“But the righteous man, though he die early, will be at rest. For old age is not honored for length of time, nor measured by number of years; but understanding is gray hair for men, and a blameless life is ripe old age.” (Wisdom of Solomon 4: 7-9)

The “young” adults of today, known as “millennials,” (defined by an online-dictionary as “people reaching young adulthood in the early 21st century”), often, although not always, get a bad rap from us older folks. They are, as far as the negative stereotype goes, self-entitled narcissists, overly-dependent on their parents, delaying the “adulthood” of marriage or starting a career, and focused more on “image” and social media than on hard work and personal responsibility. Aside from the obvious problems with any stereotype, the Wisdom-passage quoted above, as well as my own experience, warn me against “ageism” (i.e., “prejudice or discrimination on the grounds of a person’s age” – according to the same online-dictionary) with respect to our “young” adults.

I realize I can’t do justice to the complex topic in this brief post, but let me say a few words in defense of millennials, at least those who have comprised most of the “crew” that has worked for me at “Coffee-HQ” over the last few years. It is true, they are not slaves to “work,” as perhaps we or our parents were, – but they also don’t tend to suffer the consequences, of “burnout,” as did many of us in the past. Millennials, often saddled with college-debt, and with the increasingly-disorienting culture of the Internet Age and of a globalized economy, which has them moving from place to place (both virtually and real-ly), often tend to have given up on purely-materialistic ambition, and are hence hungry and “ripe” for something “more,” beyond the “success” on offer within our time and space. And it’s true, many of them seem to opt to “delay” marriage, but they do so in our globalized world, in which socializing/meeting with a like-minded and/or appropriate “partner” is more difficult, and in the age of Tinder, when many of them have been weathered with more “gray hair” of “understanding” about the consequences of so-called “casual” sex. But actually, sociological research from 2016 shows that the generation of “millennials” is “having less sex than any generation before it.” And although I don’t presume to know what this data will “mean” for millenniums & marriage in the long-run (because “the jury is still out” about that), it certainly doesn’t exclude the possibility that they are being more careful and discerning about marriage, which, for the previous generation of married people in Western countries, ends in divorce 42-50% of the time.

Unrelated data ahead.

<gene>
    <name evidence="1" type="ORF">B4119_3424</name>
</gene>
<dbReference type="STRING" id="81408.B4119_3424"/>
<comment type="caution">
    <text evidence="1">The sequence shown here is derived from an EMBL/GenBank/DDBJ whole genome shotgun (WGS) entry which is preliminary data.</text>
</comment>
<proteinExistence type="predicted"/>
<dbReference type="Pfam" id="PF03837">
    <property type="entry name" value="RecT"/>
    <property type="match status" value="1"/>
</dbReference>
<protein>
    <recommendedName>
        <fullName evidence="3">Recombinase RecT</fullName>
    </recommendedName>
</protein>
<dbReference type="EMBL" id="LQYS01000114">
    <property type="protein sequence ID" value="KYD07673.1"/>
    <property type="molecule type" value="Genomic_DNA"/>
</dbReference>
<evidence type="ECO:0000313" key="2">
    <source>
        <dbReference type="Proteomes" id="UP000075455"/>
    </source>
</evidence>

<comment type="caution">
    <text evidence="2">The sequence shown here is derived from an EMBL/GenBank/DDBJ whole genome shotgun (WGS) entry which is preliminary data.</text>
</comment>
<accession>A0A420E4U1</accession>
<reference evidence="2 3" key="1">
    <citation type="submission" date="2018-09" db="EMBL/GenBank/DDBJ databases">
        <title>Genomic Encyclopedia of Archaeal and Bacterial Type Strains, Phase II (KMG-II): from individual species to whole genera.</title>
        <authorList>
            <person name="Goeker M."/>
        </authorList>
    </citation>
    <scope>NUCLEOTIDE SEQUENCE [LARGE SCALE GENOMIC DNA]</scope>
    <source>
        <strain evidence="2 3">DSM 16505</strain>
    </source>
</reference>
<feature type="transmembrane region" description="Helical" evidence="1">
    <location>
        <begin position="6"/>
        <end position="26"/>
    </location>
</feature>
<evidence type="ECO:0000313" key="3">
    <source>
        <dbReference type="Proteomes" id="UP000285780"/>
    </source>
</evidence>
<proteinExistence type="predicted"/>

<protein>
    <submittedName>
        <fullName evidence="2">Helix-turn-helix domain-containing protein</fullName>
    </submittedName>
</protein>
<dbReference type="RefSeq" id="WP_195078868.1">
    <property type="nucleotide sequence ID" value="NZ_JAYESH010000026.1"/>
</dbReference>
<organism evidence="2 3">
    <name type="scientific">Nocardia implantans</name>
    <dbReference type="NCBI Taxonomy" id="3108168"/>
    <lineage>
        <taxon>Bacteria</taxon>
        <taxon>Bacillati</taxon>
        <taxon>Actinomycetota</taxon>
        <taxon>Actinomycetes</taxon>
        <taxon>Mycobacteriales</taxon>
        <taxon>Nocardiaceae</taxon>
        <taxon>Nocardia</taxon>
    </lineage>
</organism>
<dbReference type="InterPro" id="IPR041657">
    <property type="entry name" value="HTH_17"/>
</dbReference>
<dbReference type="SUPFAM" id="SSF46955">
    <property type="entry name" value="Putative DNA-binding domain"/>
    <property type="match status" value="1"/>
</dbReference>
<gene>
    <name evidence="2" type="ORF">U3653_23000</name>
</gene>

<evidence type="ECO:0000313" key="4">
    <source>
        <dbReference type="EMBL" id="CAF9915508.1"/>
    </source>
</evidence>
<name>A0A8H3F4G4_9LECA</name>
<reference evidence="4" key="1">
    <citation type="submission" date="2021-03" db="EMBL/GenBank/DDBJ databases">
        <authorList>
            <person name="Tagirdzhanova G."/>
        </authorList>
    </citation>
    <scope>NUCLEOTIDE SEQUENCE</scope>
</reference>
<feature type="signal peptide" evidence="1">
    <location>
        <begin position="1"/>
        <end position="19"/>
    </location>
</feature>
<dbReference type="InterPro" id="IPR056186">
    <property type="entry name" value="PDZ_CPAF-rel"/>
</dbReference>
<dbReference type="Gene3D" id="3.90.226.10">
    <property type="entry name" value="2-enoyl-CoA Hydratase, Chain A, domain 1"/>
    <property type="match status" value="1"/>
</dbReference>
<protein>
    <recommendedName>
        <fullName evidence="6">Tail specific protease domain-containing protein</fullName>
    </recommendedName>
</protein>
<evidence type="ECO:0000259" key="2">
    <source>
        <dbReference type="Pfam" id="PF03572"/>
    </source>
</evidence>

Lord, help us to learn from one another, and encourage one another, whatever the benefits or deficits of our age-group are. “For ‘old age’ is not honored for length of time, nor measured by number of years.”

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